Special Counsel Robert Mueller continues to investigate former Trump campaign chair Paul Manafort who was indicted for the second time back in February along with his assistant Rick Gates on 32 new counts including tax, financial, and bank fraud crimes. Last October, 12 counts of charges were filed on Manafort and Gates for conspiracy, money laundering, financial, and false statements.
Now, it has also been revealed that Mueller seized bank accounts at three different financial institutions just one day before Manafort was indicted. According to POLITICO:
‘The previously unknown move against the bank accounts was revealed in a list of search and seizure warrants prosecutors submitted to a federal court in Washington after Manafort’s defense team complained that the government was withholding too many details about how the warrants were obtained.’
‘The new filing also indicated that Mueller’s investigators have been pressing on with their work in recent weeks despite the pair of indictments pending against Manafort and a detailed indictment in February of the Russia-based Internet Research Agency and a dozen Russian nationals for alleged interference in the 2016 U.S. presidential election.’
The prosecution said that on March 9, the special counsel’s office obtained a search warrant for information related to “five telephone numbers controlled by AT&T.” Who the numbers belonged to wasn’t revealed, but some of the information was provided to Manfort’s defense so one might presume there is some connection.
The prosecutors also said that some of the information was withheld from Manafort because it relates to the identity of informants or “to ongoing investigations that are not the subject of either of the current prosecutions involving Manafort.”
According to POLITICO:
‘Manafort is currently facing two separate indictments. One, in Washington, focuses on money laundering and foreign lobbying. Another, in Alexandria, Virginia, involves tax fraud, bank fraud and failure to report overseas bank accounts. The 69-year-old Manafort could potentially spend the rest of his life in prison if convicted in either case.’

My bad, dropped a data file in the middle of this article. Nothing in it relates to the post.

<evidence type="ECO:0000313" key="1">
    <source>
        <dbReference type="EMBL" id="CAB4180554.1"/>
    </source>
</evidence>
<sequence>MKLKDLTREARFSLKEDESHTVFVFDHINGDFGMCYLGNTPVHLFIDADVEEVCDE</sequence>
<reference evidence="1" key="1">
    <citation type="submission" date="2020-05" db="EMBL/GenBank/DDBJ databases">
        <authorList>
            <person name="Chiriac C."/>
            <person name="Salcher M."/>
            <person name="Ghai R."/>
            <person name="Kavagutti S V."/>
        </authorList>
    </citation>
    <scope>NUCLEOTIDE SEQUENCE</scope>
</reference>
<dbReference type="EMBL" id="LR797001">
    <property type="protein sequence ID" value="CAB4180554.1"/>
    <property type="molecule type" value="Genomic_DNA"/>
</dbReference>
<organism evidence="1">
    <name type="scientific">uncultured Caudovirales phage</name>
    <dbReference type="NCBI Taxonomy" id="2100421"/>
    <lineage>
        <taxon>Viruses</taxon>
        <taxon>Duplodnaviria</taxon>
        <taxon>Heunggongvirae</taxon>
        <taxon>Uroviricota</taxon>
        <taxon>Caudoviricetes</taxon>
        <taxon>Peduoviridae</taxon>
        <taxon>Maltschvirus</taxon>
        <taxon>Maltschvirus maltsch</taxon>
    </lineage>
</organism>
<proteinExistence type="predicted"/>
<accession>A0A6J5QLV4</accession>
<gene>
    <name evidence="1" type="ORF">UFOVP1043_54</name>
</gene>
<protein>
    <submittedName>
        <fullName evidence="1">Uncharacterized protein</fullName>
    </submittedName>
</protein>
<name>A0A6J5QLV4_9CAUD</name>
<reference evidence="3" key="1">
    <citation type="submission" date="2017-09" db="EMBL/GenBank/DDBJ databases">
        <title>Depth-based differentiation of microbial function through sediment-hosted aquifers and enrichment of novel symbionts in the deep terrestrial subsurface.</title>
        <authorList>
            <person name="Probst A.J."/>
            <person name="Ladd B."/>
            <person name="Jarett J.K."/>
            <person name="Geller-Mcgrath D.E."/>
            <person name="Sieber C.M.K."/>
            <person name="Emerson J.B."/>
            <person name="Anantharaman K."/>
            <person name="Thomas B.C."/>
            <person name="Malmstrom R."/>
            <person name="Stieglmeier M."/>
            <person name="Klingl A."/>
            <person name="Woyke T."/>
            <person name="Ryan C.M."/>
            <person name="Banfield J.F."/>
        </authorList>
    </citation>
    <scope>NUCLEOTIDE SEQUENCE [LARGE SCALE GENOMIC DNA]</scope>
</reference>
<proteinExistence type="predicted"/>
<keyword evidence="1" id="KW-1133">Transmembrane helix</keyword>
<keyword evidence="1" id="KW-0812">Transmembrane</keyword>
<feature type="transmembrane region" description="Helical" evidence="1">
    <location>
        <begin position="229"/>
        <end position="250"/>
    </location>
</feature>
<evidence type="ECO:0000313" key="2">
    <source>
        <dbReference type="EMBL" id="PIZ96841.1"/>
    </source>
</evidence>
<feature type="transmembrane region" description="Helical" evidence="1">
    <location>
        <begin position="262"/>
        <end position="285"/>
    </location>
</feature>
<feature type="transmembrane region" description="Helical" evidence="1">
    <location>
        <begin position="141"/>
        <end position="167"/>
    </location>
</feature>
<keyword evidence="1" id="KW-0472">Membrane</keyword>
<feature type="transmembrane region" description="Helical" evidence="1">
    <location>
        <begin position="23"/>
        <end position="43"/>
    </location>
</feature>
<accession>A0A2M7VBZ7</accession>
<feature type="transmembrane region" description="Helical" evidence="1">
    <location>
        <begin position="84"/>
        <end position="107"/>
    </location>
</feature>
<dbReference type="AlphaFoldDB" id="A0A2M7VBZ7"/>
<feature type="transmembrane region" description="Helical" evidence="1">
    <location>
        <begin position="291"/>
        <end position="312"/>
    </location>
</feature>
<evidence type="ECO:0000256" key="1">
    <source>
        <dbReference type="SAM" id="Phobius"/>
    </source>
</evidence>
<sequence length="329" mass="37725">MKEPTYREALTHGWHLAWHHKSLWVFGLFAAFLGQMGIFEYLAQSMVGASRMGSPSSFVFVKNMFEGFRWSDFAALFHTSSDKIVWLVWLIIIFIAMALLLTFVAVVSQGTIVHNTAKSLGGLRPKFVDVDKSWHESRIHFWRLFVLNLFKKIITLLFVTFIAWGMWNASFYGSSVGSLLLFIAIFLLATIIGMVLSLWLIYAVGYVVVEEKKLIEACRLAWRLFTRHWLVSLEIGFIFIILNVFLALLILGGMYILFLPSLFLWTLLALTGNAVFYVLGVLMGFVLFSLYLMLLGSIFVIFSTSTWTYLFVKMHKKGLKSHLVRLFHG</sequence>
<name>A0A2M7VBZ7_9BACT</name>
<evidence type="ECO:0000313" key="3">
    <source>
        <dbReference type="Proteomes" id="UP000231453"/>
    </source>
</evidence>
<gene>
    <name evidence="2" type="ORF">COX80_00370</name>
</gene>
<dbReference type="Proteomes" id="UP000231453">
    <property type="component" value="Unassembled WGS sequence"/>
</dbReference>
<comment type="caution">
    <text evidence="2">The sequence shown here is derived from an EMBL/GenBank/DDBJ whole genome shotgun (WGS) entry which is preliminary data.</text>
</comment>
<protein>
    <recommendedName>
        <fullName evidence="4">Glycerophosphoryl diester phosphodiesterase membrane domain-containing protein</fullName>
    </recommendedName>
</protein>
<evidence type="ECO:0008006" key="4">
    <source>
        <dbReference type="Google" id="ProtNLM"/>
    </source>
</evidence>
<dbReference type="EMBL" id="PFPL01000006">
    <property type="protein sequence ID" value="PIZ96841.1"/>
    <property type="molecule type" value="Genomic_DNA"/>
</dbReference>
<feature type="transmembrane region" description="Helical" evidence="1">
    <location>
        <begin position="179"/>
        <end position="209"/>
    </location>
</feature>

Although neither of Manafort’s cases appears to be related to the allegations of Russian collusion, it was revealed this week that Deputy Attorney General Rod Rosenstein:
‘specifically authorized the special counsel’s team to pursue the financial and foreign lobbying allegations against Manafort.’
Within the new filing on Manafort, information is present showing that investigators obtained a search warrant to search a storage locker belonging to Manafort, which was somewhere in Virginia.
According to POLITICO:
‘All the warrants listed by prosecutors Thursday remain under seal and off limits to the public, but new details in the latest filing indicate that the storage unit search took place in late May or early June, about two months before the FBI conducted an early morning raid on Manafort’s Alexandria, Va. condo.’
It was also said that an FBI agent may have gotten into the locker before the search that a federal magistrate in Virginia ordered. POLITICO also reported:
‘Some press accounts have said investigators obtained a Foreign Intelligence Surveillance Act warrant to conduct a search of a storage locker belonging to Manafort at some point last year. It’s possible they used that authority to enter the locker and then decided to obtain a criminal warrant to delve into whatever Manafort had inside.’
Here’s what Twitter had to say:
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